Facebook sent out a companywide notice on Tuesday ordering employees to preserve documents and communications dating back to 2016 in response to legal inquiries from around the world, according to internal documents obtained by The Washington Post.

The social media giant is battling a flood of media coverage following revelations about how much it knew about the social harm it causes, after a whistleblower came forward with tens of thousands of documents. The Facebook Papers show how researchers knew that the platform caused polarization in numerous countries, led people down misinformation rabbit holes, failed to stop a violent network that led to the January 6 insurrection, and had negative impacts on the mental health of young people.

“As you’re probably aware, we’re currently the focus of extensive media coverage based on a swatch of internal documents,” read the internal memo. “As is often the case following this kind of reporting a number of inquiries from governments and legislative bodies have been launched into the company’s operations. To comply with these inquiries, we need to preserve documents and communications since 2016 — this is known as a “Legal Hold.”

The memo suggests that the whistleblower’s allegations are having wide-ranging effects, as governments around the world take notice of the documents and begin to pursue potential action as a result. It also shows that the company is on high-alert over the ongoing fallout from the revelations.

The legal notice that went out Tuesday night was met with relatively less chatter from rank-and-file workers on the company’s internals chat system, known as Workplace, said a person familiar with the communications said who spoke on the condition of anonymity to speak about sensitive matters. The person noted that it was the latest sign that the typically vocal employee base is becoming quieter because leadership is cracking down on internal dissent and on leaks.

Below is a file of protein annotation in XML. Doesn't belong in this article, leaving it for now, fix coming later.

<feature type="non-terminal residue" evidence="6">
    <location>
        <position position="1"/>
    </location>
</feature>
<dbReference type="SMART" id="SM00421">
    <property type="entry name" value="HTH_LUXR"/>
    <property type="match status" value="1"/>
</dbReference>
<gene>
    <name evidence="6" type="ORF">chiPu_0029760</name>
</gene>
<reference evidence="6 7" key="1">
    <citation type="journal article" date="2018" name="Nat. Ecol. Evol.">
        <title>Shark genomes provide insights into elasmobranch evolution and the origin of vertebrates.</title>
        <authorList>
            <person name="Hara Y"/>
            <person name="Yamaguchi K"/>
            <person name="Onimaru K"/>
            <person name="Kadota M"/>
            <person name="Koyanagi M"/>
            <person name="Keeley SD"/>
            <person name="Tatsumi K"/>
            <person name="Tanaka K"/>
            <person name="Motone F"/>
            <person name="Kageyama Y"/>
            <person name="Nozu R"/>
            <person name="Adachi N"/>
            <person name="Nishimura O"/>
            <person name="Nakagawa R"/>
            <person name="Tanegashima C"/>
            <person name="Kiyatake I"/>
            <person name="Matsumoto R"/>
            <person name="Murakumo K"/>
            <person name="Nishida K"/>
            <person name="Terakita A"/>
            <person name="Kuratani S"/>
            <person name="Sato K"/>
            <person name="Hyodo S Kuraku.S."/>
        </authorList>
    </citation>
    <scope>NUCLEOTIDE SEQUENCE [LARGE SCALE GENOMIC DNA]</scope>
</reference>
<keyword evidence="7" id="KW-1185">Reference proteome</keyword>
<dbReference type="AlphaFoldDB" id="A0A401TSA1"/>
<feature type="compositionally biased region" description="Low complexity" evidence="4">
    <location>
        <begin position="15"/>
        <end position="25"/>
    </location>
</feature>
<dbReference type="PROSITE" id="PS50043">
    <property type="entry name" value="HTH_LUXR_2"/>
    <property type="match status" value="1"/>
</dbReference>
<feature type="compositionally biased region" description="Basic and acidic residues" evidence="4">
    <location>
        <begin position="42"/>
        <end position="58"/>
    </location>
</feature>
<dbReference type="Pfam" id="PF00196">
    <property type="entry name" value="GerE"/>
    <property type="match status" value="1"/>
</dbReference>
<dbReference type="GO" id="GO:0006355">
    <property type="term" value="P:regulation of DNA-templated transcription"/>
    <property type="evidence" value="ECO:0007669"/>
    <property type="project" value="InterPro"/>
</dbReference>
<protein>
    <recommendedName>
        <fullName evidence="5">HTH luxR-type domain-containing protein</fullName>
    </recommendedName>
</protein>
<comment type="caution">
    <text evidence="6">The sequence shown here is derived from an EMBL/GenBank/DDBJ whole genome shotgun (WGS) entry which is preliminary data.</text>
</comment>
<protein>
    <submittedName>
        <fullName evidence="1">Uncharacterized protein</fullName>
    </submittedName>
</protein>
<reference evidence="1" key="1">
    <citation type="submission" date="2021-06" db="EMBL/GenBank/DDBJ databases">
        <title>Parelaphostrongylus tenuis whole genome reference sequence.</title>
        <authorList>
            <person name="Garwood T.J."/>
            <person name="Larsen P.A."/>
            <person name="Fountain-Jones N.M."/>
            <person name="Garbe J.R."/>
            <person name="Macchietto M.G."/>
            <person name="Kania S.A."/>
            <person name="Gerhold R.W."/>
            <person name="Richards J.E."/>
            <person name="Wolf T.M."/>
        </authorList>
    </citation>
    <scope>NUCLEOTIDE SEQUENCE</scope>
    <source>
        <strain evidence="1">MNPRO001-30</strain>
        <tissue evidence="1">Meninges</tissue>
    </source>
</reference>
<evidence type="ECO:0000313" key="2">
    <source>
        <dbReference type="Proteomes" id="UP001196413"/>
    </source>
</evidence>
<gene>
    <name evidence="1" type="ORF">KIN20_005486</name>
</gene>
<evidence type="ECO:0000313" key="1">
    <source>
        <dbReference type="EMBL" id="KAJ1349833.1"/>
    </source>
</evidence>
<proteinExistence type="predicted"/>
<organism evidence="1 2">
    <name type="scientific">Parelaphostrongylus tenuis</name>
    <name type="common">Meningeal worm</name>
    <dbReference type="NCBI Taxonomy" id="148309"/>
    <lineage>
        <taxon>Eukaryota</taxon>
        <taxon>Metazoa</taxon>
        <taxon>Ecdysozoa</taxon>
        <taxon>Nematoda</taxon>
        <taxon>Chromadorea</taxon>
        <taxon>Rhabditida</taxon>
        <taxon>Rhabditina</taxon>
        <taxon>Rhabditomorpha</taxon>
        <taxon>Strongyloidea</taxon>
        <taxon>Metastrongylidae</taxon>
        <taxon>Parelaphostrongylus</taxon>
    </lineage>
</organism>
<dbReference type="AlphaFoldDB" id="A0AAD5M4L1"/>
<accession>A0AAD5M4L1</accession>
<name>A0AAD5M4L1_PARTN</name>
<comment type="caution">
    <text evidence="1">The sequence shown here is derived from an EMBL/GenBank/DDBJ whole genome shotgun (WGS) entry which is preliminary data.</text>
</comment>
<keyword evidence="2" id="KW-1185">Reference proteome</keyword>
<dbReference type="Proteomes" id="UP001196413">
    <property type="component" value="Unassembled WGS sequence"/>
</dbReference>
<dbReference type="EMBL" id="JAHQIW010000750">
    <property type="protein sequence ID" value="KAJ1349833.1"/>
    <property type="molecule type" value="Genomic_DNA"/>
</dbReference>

The company recently said it was also limiting access among rank-and-file employees to Workplace discussions among teams that tackle topics such as platform safety and integrity, according to people familiar with the edict and news reports.

The company wide notice was first reported by the New York Times.

Employees were specifically instructed to complete a Google Form to indicate that they understand that all communications across Google docs, Workplace, Messenger, Drobox, Quip, Wikis, and other services will be retained. Employees were instructed to turn off any auto-deletion programs.

Notably, WhatsApp, the company’s encrypted messaging platform, is not entirely subject to the hold. The memo said employees do not need to preserve communications “exclusively” about WhatsApp, but communications on WhatsApp about other matters would need to be preserved. Personal communications are excluded, the company said.